amfAR, The Foundation for AIDS Research

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Alternatives-Cameroun (Douala, Cameroon)

Offering comprehensive wellness programming in a challenging environment

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  • Establishing strong, savvy community leadership
  • Providing comprehensive wellness programs
  • Developing programs that reach MSM where they are—online, at home, in clubs
  • Cultivating civil society allies

In 2005–06, 11 men from Douala were imprisoned for more than 12 months. Their crime: having gone to a nightclub known to be frequented by homosexuals, and not having enough money to bribe the police. After intense local and international pressure, the acquittal of these 11 men became a watershed event for MSM in Cameroon, galvanizing activists to scale up activities aimed at reducing the spread and impact of HIV among MSM.

Alternatives-Cameroun is a beacon of hope for MSM in a country where extortion and police harassment of MSM are still quite common. Led by a team of professionals (among them doctors, lawyers, media practitioners, and other healthcare providers) who are also activists, Alternatives has developed a comprehensive wellness model for meeting the HIV-related needs of MSM.


An Alternatives Access Centre colleague conducting a behavior change communication session with a client (Photo: Alternatives) 

The core of Alternatives’ programming is the Access Centre—a wellness center for MSM that offers primary healthcare services and referrals, and hosts discussions, debates, and support groups. Along with basic services, the center provides a safe space for MSM to feel valued and find a sense of community. Through an outreach program to various health centers and civil society partners, the Access Centre offers a referral network to assist MSM in securing much-needed help with legal support and vocational training.

 In addition to traditional street and bar outreach, Alternatives-Cameroun utilizes culturally specific approaches to inform, empower, and motivate hidden MSM. Uniquely, the organization has adopted an old West African tradition known as Grins to make contact with MSM who might not be reached through lesbian, gay, bisexual and transgender (LGBT) venues. A Grins is a collective of men who gather for social support in a member’s home. Alternatives set up numerous Grins throughout Douala, training leaders to offer HIV risk reduction information as well as referral to its Access Center.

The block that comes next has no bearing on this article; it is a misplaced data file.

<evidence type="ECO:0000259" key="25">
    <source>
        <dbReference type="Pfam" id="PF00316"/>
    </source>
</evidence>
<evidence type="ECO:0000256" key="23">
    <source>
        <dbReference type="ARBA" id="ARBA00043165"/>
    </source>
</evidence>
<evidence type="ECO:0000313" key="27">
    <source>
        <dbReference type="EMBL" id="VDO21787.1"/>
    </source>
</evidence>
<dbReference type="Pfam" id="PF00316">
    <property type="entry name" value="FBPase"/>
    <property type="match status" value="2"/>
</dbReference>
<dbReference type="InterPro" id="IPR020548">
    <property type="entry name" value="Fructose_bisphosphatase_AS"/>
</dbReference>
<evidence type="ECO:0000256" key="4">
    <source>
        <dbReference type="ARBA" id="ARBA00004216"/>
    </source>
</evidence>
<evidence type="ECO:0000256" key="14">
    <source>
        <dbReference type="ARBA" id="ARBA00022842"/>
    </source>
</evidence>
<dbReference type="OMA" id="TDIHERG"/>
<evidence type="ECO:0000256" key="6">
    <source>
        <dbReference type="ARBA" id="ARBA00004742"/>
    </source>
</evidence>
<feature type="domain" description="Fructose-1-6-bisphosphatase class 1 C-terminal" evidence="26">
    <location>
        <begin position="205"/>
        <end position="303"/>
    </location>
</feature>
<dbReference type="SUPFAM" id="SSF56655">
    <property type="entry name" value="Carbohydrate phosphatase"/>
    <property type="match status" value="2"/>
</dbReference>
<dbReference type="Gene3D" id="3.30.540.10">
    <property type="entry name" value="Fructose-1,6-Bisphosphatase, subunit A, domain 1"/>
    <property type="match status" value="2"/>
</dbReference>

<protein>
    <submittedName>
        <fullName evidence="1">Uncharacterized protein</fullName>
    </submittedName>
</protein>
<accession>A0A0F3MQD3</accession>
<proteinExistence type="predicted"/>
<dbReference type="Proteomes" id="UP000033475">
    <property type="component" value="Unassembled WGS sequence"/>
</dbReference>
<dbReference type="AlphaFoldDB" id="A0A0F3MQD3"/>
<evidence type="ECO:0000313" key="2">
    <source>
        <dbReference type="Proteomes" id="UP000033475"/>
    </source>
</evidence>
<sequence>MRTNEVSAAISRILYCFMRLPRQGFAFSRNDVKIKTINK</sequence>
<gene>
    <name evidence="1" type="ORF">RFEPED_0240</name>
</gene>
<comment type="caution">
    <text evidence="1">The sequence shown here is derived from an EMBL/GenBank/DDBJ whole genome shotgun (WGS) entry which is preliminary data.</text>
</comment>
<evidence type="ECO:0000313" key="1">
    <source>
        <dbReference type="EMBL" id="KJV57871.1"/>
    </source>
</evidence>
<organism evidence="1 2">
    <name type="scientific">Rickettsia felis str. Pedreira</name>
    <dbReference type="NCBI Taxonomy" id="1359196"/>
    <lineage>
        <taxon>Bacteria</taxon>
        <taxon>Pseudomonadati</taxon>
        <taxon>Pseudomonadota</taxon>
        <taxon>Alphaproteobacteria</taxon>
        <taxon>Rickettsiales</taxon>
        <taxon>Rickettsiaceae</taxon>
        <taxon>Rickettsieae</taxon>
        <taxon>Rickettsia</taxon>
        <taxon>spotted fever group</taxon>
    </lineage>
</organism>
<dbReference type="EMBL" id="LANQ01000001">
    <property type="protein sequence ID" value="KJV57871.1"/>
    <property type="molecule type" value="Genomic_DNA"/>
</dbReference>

Additionally, Alternatives recognized the need to make contact with men online through sexual networking websites. “Clearly, MSM are meeting each other online and making connections for sex—it is only right that we be there to inform and empower them to play safe,” says Steave Nemande, president of Alternatives-Cameroun. The organization now trains online peer educators to surf various websites used by MSM in Cameroon, befriending and informing men about HIV risk reduction strategies and offering social support in an anonymous manner. This Internet outreach has produced an increase in the uptake of Alternatives’ primary health services.

The growth and success of Alternatives-Cameroun has led to increased support from other civil society organizations, primarily in the health and legal sectors. The help of their allies has encouraged the group to move forward with plans to more forcefully advocate the decriminalization of same-sex behavior.

The comprehensive nature of their program (outreach, education, social support, and healthcare services and referrals) has had a measurable impact on the health and well-being of MSM in Douala. In light of their success, Alternatives is expanding its reach throughout Cameroon and is making plans to work with MSM communities in Yaoundé and Buea.


In their own words


"Nicholas" is a client of Alternatives-Cameroun.   

“I am a 26-year-old IT specialist, one of six children. I was imprisoned for a year because of my sexual identity. After being freed from prison, I learned about Alternatives through friends who encouraged me to become involved. I won’t share all the details of my imprisonment, except to say that I suffered deeply. I was very lonely and isolated. Nothing like Alternatives existed before. The program brought me together with other men like myself who supported each other. It taught me about my sexuality and, more importantly, about the risk of being infected with HIV and how to prevent that. Another motivation was receiving free condoms, which are very expensive at the drugstore.”